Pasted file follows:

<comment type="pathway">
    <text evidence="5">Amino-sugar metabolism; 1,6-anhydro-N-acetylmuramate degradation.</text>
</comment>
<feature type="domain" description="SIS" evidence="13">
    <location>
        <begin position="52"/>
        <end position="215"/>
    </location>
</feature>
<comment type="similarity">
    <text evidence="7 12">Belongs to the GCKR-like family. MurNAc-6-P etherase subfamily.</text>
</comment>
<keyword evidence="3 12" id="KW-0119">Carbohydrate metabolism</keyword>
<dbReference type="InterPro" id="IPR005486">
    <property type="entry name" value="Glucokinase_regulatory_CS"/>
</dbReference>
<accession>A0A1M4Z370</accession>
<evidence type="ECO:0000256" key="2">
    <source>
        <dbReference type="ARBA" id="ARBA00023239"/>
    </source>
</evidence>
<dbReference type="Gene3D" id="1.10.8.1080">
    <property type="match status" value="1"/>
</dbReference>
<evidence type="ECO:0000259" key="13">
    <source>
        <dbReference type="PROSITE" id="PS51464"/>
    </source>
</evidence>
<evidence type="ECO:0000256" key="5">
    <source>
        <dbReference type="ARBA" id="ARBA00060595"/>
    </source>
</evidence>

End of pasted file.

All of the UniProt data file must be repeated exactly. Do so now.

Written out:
<comment type="pathway">
    <text evidence="5">Amino-sugar metabolism; 1,6-anhydro-N-acetylmuramate degradation.</text>
</comment>
<feature type="domain" description="SIS" evidence="13">
    <location>
        <begin position="52"/>
        <end position="215"/>
    </location>
</feature>
<comment type="similarity">
    <text evidence="7 12">Belongs to the GCKR-like family. MurNAc-6-P etherase subfamily.</text>
</comment>
<keyword evidence="3 12" id="KW-0119">Carbohydrate metabolism</keyword>
<dbReference type="InterPro" id="IPR005486">
    <property type="entry name" value="Glucokinase_regulatory_CS"/>
</dbReference>
<accession>A0A1M4Z370</accession>
<evidence type="ECO:0000256" key="2">
    <source>
        <dbReference type="ARBA" id="ARBA00023239"/>
    </source>
</evidence>
<dbReference type="Gene3D" id="1.10.8.1080">
    <property type="match status" value="1"/>
</dbReference>
<evidence type="ECO:0000259" key="13">
    <source>
        <dbReference type="PROSITE" id="PS51464"/>
    </source>
</evidence>
<evidence type="ECO:0000256" key="5">
    <source>
        <dbReference type="ARBA" id="ARBA00060595"/>
    </source>
</evidence>